WHAT does frozen sound like? Not the kind of question most of us face over the course of a shift, but all part of just another day in the office for Hans Zimmer: Hollywood Rebel (BBC2, Sunday 16, 9pm).

This look at the double Oscar-winning maestro, who conjures up the music for everything from blockbuster films to natural history documentaries (including Frozen Planet), is long overdue.

“It’s not a job, it’s a calling,” says Zimmer, which makes him sound like a sober side when he is not. He is serious about music, to the point of being driven, and always has been, even if it took some time to settle into it.

Born in Frankfurt in 1957, Zimmer’s father died a week before his son’s sixth birthday. His mother suggested Hans learn the piano but he couldn’t bear his tutor and after a couple of weeks of lessons he stopped.

By then, though, he was able to play. There were more disputes with tutors, with Hans kicked out of eight schools in total. Finally, the family moved to the UK and he found a teacher who understood him (and who is interviewed here).

Zimmer landed his break when Barry Levinson, director of Rain Man, asked him to write the music for the film. Levinson recalls the pieces were unlike anything he had heard before on an American road movie, but they worked. An Oscar-nomination later and the work came flooding in for Zimmer . It has never stopped.

He now has one of the longest list of credits on imdb, with many of the directors he has worked with, including Christopher Nolan and Steve McQueen, paying tribute here.

An attempt is made to pin down the Zimmer sound and the various techniques has invented down the years, such as using a ticking noise to build tension over long scenes. Fascinating.

I’m a sucker for those Channel 5 films that dissect shopping habits and famous brands, the latest of which is Ikea: How Do They Really Do It? (Channel 5, Sunday, 8pm).

You may recall a BBC2 documentary, Flatpack Empire, covering the same terrain, but Channel 5’s film zooms in on the sales techniques, such as directing shoppers through the IKEA “maze” and giving them a big empty bag as they start their trek. As one talking head observes, the stores are like casinos, with no windows or clocks (other than the ones they are selling). Many of the methods are now commonplace, but it was IKEA that came up with them first.

IKEA now has a problem, one that stems from its success. Now that everyone’s home is full of its stuff or similar, where does the Swedish giant go next?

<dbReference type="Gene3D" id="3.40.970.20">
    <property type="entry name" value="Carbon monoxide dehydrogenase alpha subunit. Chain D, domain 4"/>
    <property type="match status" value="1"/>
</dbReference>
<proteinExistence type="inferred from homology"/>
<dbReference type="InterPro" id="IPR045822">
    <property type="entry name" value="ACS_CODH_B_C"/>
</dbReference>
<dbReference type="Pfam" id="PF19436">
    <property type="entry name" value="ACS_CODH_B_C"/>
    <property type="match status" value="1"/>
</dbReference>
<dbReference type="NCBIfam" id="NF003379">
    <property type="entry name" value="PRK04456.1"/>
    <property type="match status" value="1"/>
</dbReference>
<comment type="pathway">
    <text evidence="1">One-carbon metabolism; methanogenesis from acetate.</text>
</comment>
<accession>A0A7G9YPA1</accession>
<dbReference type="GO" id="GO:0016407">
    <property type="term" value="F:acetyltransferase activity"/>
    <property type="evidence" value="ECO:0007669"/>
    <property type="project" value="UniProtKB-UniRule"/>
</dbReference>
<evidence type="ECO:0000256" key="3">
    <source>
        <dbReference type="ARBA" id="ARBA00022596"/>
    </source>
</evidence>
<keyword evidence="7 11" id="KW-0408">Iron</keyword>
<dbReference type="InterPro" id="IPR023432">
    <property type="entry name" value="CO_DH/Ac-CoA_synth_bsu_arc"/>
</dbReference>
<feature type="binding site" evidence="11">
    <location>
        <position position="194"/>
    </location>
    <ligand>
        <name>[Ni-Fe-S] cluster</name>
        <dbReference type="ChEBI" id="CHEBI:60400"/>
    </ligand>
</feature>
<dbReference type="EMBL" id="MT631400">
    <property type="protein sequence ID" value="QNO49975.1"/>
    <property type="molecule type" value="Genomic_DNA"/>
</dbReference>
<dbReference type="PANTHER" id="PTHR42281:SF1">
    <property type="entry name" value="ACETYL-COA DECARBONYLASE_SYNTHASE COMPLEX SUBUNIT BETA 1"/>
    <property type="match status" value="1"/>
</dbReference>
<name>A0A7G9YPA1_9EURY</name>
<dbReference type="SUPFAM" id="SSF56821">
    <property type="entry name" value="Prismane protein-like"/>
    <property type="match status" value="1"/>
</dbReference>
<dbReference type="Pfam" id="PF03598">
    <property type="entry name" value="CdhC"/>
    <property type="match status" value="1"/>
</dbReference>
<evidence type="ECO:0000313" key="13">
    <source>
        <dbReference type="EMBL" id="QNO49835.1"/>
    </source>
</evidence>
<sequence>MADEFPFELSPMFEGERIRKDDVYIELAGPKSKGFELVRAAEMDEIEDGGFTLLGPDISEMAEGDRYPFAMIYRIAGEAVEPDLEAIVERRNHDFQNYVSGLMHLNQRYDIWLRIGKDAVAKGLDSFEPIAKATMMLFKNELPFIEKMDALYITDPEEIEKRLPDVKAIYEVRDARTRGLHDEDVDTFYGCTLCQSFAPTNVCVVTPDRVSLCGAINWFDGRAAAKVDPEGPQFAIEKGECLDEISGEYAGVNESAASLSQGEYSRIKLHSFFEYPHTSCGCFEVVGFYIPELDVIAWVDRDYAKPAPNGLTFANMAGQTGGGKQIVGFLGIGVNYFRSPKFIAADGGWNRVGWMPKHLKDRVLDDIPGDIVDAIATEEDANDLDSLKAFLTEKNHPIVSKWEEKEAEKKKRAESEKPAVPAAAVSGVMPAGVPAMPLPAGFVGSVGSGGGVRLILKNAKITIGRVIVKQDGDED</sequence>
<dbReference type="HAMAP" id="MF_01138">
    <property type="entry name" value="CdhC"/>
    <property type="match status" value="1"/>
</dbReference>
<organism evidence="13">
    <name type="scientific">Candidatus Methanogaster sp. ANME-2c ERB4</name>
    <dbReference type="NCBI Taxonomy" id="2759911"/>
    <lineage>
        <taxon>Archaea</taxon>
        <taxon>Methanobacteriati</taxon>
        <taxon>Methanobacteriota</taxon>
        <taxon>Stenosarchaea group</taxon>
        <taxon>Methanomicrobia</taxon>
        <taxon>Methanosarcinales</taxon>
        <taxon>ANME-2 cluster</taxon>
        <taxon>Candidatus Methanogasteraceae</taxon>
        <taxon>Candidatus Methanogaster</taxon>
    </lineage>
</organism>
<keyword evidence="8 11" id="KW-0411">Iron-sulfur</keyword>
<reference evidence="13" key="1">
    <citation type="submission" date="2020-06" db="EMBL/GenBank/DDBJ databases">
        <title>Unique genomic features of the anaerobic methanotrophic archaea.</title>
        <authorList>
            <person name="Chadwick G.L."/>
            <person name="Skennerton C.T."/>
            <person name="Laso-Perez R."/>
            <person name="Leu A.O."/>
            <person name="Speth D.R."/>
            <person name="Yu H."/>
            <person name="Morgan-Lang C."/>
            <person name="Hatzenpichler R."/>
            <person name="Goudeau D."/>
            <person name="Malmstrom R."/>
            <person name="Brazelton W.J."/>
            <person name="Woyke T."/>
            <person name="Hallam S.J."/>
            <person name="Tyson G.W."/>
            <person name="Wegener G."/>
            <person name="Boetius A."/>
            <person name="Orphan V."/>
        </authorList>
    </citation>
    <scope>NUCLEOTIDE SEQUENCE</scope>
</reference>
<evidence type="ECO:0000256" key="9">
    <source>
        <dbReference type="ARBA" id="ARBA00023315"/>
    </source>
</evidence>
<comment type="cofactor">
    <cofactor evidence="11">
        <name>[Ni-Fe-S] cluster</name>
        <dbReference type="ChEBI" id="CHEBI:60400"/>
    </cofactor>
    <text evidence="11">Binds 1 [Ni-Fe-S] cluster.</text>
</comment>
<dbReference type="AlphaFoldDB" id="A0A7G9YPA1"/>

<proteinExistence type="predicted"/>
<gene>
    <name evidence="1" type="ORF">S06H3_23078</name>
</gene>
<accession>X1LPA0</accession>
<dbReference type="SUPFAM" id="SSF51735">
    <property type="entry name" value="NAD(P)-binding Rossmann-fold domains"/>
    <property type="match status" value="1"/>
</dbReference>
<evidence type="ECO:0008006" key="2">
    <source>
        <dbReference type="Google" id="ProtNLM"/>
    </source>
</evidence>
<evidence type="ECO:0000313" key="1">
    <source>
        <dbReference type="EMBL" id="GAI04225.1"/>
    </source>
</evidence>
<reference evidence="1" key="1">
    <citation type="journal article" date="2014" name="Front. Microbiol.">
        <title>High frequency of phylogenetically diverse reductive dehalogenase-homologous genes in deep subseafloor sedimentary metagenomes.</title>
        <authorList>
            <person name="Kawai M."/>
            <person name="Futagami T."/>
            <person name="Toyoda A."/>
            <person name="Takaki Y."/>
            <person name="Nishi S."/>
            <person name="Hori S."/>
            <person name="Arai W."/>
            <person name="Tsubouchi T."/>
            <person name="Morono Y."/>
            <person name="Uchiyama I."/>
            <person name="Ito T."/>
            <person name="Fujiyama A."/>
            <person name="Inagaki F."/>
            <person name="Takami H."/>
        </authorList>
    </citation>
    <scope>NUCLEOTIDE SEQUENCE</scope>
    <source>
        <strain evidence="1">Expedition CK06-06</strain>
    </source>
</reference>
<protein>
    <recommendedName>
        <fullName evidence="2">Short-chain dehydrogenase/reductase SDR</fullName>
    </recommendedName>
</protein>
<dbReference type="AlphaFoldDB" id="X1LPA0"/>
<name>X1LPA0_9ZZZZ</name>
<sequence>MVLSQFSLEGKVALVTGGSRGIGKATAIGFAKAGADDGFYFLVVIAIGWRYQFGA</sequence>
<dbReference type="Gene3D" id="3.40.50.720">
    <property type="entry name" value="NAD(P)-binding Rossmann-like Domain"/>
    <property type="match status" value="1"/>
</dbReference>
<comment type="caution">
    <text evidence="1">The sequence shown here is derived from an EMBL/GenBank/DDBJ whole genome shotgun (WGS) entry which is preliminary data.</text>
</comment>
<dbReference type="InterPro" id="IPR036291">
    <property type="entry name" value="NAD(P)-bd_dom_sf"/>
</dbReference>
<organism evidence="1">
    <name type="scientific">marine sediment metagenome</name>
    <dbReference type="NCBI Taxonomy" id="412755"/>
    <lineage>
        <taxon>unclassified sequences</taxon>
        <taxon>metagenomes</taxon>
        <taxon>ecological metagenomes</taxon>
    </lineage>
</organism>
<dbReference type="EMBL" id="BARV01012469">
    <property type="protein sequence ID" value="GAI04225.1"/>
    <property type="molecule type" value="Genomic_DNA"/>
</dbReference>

The documentary also answers the question of how to pronounce the name. It’s ee-key-ya, apparently, not eye-key-ah. A topic to ponder when you are next in the queue, perhaps?

Among the most watched films on the BBC News website you will often find one of Ros Atkins’ excellent explainers. You know the kind of thing: ten minutes on Ukraine and how we got here, ten minutes on Brexit, and so on. He has made the deceptively simple style his own, hence the reward of having his name in the title. Now the BBC has gone one better and given him a series, Ros Atkins on the Week (BBC1, Thursday, 11.40pm).

What will he do with a whole half hour to fill? Well, he has the week to cover for a start, so presumably the films will be the same length but there will be more of them. And yes, 11.40pm is a rotten slot, even if it is just after Question Time, but Atkins’ bitesize films are best consumed on iPlayer at a time to suit yourself.

Here’s a blast from the past. Ben Elton, black sparkly suit, little bit of politics, Loadsamoney, the thrill of someone swearing on live TV, what else could it be but Friday Night Live (Channel 4, Friday, 9pm).

This 90-minute special, live of course, is one of a number of shows marking Channel Four’s 40th birthday. There are some new faces standing up to be counted, but most viewers will come for the nostalgia and the chance to see some of the biggest names in comedy in their early formative years. Fry and Laurie, Julian Clary, Jo Brand – the boys and girls are back in town.

Friday Night Live used to be Saturday Night Live, which in turn owed a tip of the hat to the original American show. Like SNL, I seem to recall the British shows had their share of moments when jokes written at the last minute to be topical fell flat, and chaos generally reigned, but that was all part of its grungy, anarchic charm. Wasn’t it?

Shepherding proceedings along one more time is Ben Elton, who went on to have a not too bad career of his own after FNL ended, not least in stage musicals. Elton is 63 now. I’ll just leave that there.